The ryokan breakfast in Hitoyoshi was a sight to behold, but I was too sleepy to remember to document it with a photo. It was also absolutely delicious including an onsen egg – an egg poached in the hot spring water itself. Mid-breakfast the okami (ryokan manager) visited our table to let us know that Mizobe-san had visited the ryokan to pick us up, but did not find us in the lobby. He’d return at 9am.
Embarrassed, we arrived in the lobby at 9am as planned to find him in good spirits, but anxious to get on the road. We had a lot of traveling to do.
We drove about 45 minutes on rural roads to Toyonaga Shuzo, which makes Toyonaga, available in the US market. This was the first rice shochu that made me realize what kumajochu was. It’s dry, crisp, and has surprising character for something so clean. Toyonaga-san was very glad to meet us and once he learned I liked joatsu muroka shochus he broke out a bottle of Jigaden, which immediately set a new standard for what a rice shochu could be. I’ll be coming home with a bottle of this if I don’t drink it on the trip.
(Toyonaga koji room)
Our next stop was Ohishi Shuzo, which is the kura closest to the riverhead, giving it the cleanest water and a special place among Hitoyoshi kura. Yet we found the hostess to be a clever, amusing woman with a big smile and a willingness to take risks. Not content to make kome shochu, they also produce shochus made from mochi, taro, kabocha (Japanese pumpkin), and the strangest product we saw in 2 days in Hitoyoshi, a honey shochu liqueur with a bee in the bottle. The last shochu we tried from them was called Ohishi Nijunenshu … which was created completely on accident when the owners put some rice shochu into oak barrels and forgot about them, rediscovering them 25 years later and bottling it on the spot. They’ve since made it a 20 year oaked rice shochu on purpose.
(one of Ohishi Shuzo’s stills and some aging pots)
After Ohishi we stopped for ramen at RaiRai where an ancient Japanese couple made us amazing tonkotsu ramen with fried garlic, a feature of Kumamoto ramen.
We didn’t have much time, because Takata Shuzo was waiting for us. Takata has the oldest ishigura – stone kura – in Hitoyoshi, which they now use for oak aging (no photo available since it was raining heavily). Takata niche is to make shochus with flower yeasts, which give them unique floral aromas. With 8 different flower yeasts in play they have the potential to make an infinite variety of rice shochus. Takata-san was proud of being a small kura so they can play around with their processes. Two of their more unique products were made with organic rice, one which rice was made in a duck paddy in which ducks are used to control insects, and another from a rice paddy salted with koi fish to keep down the bug population.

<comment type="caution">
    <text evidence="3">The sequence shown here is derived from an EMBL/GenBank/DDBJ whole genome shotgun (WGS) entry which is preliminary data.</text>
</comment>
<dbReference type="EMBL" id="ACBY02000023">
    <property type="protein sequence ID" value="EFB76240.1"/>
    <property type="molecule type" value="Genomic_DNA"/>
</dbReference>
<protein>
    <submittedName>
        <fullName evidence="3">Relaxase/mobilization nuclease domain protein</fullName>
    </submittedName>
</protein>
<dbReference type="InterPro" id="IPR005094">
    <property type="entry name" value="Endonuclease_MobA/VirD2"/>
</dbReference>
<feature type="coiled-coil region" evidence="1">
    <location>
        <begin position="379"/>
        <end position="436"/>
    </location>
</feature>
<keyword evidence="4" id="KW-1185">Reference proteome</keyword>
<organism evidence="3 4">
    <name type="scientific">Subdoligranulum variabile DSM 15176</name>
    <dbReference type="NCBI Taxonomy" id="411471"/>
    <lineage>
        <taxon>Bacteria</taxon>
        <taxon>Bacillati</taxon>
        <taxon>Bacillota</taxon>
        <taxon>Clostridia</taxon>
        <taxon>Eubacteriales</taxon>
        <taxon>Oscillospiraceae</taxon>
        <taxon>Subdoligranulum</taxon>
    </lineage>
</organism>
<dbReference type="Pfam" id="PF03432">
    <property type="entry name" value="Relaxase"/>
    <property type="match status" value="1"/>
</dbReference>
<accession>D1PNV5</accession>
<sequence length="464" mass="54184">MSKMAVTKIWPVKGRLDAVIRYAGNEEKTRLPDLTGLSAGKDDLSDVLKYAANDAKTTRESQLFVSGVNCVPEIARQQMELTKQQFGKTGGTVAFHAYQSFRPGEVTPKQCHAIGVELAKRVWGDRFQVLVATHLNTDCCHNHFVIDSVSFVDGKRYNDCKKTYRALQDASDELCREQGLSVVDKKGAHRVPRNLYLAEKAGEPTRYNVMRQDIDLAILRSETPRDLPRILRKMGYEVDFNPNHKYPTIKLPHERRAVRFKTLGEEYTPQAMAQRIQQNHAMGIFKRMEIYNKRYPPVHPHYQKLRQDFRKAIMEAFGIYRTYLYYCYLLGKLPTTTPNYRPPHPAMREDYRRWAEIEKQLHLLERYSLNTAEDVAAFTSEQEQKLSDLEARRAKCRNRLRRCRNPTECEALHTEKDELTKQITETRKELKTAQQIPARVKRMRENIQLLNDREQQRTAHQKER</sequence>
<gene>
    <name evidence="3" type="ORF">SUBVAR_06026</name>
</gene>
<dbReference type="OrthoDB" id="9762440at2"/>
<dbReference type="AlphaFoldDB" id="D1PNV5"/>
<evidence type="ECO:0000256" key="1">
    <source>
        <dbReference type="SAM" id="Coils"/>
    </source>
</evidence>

(oak barrel aging in Takata’s ishigura)
The final stop before our return to Fukuoka for dinner was Fukano Shuzo, producers of Saiva Shochu, only available on the west coast in the US. We were given a tour by a sophisticated older lady who was glad to have us visit. She allowed us to taste shochu directly from an aging kame, which is one of my favorite kura experiences.
(aging pots at Fukano)
It was a little early in the kome shochu production season – heavy rains had delayed rice harvests – so Fukano turned out to be the only shuzo on the second day where we could see actual fermentation in action. A first moromi in a clay pot buried in the floor was bubbling like mad.
(Fukano’s first moromi)
We finished in their tasting room where we discovered Yasai Banashi – a shochu made from a blend of 27 different vegetables. With the current juicing craze, this may be the shochu equivalent. I haven’t tasted anything like it. We also tasted her hanatare shochu, which is always a treat. These viscous first drops shochus are very high proof and full of amazingly rich flavors. They’re also impossible to come by unless you live in the kura’s area.
(Fukano’s hanatare – first drops rice shochu)
A quick stop by Sengetsu Shuzo’s gift shop wrapped up our Kumajochu tour and lead to a well deserved nap in the car on the way back to Fukuoka. By the time we’d tried 50 different shochus and it wasn’t yet 6pm. It was fun at the time, but I feel nauseated just writing that.
Dinner was at Kaizantei, a traditional Japanese restaurant with an owner from Hitoyoshi. We had dinner with friends from Sengetsu, Nishi Yoshida, and Shinozaki Shuzos. I tried fugu sashimi for the first time. This is the sushi that kills people sometimes since blowfish is poisonous. I’m still alive so I guess the sushi chef knew what he was doing (you actually have to licensed to serve these days).
Another stop at a basement izakaya followed by yatai ramen finished a very long day that saw 57 different shochus (a new personal best) consumed and lots of fun for all.